So why not spend it – for crying out loud – on the Senate races the party has to win? Tom Steyer is never in a hundred million years going to get the nomination. He is a 62-year-old white guy who runs a hedge fund.

There is a more profound reason why all this matters. It looks as if the Democrats don’t want to run for the Senate because, in their heart of hearts, they have given up on the institution. It represents what they hate about modern America. It is out of kilter with their view of where the nation should go. So they can summon little enthusiasm for being there.

They have a point. Another of the oddities of the Senate is that two Senators are chosen by each state – the 40 million people of huge diverse California get to choose two but so does tiny Maine and sparsely populated Wyoming where 600,000 people are eligible to vote. A person in Wyoming has 67 times the voting power of one in California.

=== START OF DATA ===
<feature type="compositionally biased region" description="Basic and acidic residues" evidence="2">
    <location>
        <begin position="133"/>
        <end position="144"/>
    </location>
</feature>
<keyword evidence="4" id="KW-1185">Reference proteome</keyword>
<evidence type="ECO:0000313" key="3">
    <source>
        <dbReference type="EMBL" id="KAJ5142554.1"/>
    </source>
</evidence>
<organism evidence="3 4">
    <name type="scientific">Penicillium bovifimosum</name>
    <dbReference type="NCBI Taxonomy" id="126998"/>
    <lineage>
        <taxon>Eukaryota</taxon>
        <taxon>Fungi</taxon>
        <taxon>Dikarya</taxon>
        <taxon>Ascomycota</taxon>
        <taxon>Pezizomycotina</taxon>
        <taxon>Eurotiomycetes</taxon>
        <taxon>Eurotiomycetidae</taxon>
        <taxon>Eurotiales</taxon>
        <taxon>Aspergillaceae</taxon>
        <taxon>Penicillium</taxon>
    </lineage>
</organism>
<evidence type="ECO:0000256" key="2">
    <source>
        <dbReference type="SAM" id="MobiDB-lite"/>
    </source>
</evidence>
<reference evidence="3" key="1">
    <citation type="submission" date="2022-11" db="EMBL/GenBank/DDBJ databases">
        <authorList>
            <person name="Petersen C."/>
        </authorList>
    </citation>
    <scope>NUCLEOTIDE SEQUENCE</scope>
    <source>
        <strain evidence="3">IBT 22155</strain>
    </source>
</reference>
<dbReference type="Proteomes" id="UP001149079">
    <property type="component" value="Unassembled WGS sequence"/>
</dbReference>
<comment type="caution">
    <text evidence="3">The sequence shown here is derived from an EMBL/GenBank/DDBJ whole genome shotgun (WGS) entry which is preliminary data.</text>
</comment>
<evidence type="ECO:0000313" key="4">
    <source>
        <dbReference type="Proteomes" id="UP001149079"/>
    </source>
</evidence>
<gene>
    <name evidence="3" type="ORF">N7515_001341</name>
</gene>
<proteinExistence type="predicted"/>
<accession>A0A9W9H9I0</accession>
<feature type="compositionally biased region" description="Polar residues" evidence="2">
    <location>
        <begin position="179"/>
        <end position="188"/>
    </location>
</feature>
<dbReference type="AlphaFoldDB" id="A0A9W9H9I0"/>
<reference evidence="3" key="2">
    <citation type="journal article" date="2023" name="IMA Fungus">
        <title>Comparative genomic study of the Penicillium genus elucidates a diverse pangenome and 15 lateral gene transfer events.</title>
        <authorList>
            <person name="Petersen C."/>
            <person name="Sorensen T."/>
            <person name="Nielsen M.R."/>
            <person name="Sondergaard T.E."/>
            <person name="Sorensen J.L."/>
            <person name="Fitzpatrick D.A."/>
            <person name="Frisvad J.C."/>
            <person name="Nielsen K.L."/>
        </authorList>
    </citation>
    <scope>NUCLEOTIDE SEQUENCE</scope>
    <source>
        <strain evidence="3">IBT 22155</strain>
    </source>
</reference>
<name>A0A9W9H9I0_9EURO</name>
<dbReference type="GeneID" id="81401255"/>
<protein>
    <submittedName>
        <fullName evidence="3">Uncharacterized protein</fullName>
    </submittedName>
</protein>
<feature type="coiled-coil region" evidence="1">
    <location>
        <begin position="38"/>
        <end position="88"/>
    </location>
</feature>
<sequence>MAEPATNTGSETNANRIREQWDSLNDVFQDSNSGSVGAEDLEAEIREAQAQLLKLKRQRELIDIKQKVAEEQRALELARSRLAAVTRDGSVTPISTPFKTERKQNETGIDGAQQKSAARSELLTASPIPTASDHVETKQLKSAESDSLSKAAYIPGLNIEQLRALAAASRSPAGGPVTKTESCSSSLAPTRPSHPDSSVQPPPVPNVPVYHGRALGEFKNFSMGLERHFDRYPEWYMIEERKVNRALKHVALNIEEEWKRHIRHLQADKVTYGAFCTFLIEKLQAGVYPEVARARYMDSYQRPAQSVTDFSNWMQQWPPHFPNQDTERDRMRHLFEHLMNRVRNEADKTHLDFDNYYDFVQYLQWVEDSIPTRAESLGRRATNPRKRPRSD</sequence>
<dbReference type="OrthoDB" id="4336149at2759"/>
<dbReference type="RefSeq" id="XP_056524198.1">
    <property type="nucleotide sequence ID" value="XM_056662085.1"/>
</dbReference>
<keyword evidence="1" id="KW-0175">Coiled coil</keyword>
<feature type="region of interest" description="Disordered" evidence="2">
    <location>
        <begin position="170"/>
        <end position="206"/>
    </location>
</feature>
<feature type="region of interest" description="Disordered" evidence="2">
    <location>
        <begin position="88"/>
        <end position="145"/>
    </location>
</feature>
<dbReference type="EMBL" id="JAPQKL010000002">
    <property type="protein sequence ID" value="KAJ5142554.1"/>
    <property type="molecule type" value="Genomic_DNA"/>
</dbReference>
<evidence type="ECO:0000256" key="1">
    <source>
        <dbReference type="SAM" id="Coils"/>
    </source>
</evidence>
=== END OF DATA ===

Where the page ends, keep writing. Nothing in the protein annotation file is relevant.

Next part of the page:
This is a break on social progress – Democrats would argue – because it gives power to the places where few people live and reduces the power of the populated spaces of America – the places where the massed ranks of woke folk are dreaming their dreams of public transport or gun control or other freakish un-American plots. These are the big cities, such as San Francisco and New York. Everything is happening in them except the accretion of political power.

And in the age of Trump, race once again matters. The Weldon Cooper Center for Public Service at the University of Virginia says that by 2040 just half the country’s population will control 84 of the 100 seats in the Senate.